There is a strong biblical precedent for training and preparation to do the work of an evangelist. Jesus spent over three years training the apostles and others with them to lay the foundation for the spreading of the gospel and establishing local churches. Paul took young men with him such as Timothy, Titus, and others so that they could learn the work by a “hands on” method. He followed this by personal letters to these men that would be handed down to all others who would do the work in centuries to come. And all of this was done in a day when the preacher could rely on direct revelation from the Spirit. How much more is training needed today when it must be gleaned from diligent study? I’m not suggesting that every man who wants to preach should go through a formal training program, but at the very least he should be where he has shepherds who really know how to guide him and/or an older preacher who can offer critical input and direction. Too many young men are going to small churches that are thrilled to have someone to help them but at the same time are poorly qualified to offer him the kind of feedback he needs to effectively do the work.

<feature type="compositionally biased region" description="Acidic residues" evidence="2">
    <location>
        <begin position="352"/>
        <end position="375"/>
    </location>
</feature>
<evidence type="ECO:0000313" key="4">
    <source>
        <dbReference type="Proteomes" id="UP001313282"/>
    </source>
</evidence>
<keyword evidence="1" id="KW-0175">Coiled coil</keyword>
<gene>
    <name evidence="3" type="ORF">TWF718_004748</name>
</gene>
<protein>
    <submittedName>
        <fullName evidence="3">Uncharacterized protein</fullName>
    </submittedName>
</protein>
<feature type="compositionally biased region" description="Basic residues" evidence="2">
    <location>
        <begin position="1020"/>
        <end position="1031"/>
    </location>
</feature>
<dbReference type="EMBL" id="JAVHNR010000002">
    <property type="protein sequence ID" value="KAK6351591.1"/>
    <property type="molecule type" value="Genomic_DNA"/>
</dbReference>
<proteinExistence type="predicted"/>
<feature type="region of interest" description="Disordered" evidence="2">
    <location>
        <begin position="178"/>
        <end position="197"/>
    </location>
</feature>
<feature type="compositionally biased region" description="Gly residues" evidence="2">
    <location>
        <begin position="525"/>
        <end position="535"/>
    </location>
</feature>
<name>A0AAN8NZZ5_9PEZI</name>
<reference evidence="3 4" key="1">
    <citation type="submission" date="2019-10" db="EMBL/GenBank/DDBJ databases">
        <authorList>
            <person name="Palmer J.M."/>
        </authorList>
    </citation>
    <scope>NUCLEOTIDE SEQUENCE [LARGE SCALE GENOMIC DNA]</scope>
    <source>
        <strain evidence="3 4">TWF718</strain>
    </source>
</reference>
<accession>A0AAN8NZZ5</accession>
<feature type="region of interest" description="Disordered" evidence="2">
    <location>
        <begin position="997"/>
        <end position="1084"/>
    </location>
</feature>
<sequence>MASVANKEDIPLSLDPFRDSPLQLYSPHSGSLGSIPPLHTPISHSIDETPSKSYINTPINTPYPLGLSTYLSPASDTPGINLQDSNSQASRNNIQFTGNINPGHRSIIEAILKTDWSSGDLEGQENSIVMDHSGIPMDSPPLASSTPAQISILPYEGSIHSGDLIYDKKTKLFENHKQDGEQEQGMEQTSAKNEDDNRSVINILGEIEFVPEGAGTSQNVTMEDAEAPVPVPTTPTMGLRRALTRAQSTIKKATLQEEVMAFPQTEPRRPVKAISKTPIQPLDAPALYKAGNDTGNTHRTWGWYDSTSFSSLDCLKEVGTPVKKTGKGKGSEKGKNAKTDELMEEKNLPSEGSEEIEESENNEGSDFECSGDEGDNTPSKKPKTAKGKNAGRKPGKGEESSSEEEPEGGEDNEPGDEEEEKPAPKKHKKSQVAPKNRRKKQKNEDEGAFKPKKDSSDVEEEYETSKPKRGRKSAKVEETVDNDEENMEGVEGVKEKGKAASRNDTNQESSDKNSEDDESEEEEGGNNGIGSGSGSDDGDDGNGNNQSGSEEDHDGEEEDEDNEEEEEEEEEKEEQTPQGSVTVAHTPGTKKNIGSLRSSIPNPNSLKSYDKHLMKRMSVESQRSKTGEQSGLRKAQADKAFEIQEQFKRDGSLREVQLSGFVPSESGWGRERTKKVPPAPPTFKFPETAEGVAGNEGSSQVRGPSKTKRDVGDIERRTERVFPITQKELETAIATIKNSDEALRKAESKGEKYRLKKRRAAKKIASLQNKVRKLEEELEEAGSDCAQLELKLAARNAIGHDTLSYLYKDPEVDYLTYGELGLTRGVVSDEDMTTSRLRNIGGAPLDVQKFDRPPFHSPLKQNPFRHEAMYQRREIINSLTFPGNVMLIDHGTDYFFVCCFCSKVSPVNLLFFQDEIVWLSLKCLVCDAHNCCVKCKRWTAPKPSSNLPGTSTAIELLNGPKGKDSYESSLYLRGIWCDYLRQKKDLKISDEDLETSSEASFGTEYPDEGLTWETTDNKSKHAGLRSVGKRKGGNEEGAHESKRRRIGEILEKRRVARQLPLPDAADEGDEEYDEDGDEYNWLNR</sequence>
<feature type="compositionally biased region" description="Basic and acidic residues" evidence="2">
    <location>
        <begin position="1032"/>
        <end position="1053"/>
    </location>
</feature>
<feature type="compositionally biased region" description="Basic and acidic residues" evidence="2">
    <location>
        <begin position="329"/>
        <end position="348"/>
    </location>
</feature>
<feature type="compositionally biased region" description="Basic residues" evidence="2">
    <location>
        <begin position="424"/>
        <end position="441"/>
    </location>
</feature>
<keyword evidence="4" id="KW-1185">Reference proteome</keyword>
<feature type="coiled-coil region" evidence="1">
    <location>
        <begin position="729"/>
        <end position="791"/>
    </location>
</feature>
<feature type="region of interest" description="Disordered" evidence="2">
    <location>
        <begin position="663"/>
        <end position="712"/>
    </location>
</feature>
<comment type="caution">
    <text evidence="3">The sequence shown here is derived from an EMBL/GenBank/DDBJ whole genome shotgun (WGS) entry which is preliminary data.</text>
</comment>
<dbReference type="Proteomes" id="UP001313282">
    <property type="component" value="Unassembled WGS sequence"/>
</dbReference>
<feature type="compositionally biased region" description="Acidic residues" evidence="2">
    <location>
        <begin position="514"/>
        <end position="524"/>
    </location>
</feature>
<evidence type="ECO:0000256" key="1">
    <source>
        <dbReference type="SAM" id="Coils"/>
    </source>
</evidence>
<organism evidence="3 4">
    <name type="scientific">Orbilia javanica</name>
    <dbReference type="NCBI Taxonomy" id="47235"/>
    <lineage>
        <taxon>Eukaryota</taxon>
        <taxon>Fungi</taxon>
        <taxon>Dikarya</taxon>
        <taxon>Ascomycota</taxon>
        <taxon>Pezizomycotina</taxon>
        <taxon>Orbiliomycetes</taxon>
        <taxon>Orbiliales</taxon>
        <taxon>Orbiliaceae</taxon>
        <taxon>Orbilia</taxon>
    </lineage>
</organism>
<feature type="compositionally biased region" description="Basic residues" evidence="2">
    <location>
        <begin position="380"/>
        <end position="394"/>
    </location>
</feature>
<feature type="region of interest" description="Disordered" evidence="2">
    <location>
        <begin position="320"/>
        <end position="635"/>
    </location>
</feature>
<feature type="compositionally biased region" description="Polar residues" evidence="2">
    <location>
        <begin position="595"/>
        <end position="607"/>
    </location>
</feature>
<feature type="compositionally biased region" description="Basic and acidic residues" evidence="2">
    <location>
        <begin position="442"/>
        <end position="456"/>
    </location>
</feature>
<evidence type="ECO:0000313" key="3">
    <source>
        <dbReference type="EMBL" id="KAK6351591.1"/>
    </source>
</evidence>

What is missed in all this is the serious harm that can come to an unprepared young man as well as the harm he can do to a local church. Doing the work of a preacher carries with it a high stress level, especially in the beginning years. No preacher becomes proficient in his teaching without critical, constructive feedback. But thrown out on his own, that feedback is either non-existent or comes from harsh brethren who do not have enough experience to help a young man get better. The result is a man who either does not improve significantly or who becomes so discouraged he quits. An even worse scenario is the church itself being harmed either by the foolishness of the preacher or by the church and the preacher becoming content with stagnation. Souls are at stake both in the church and out of the church and a man who is unprepared to do the work of an evangelist negatively affects both areas (1 Tim. 4:16; 2 Tim. 4:2-4). It is the reason James warned, “Let not many of you become teachers, knowing that we shall receive a stricter judgment” (James 3:1).
The Pulpit and Beyond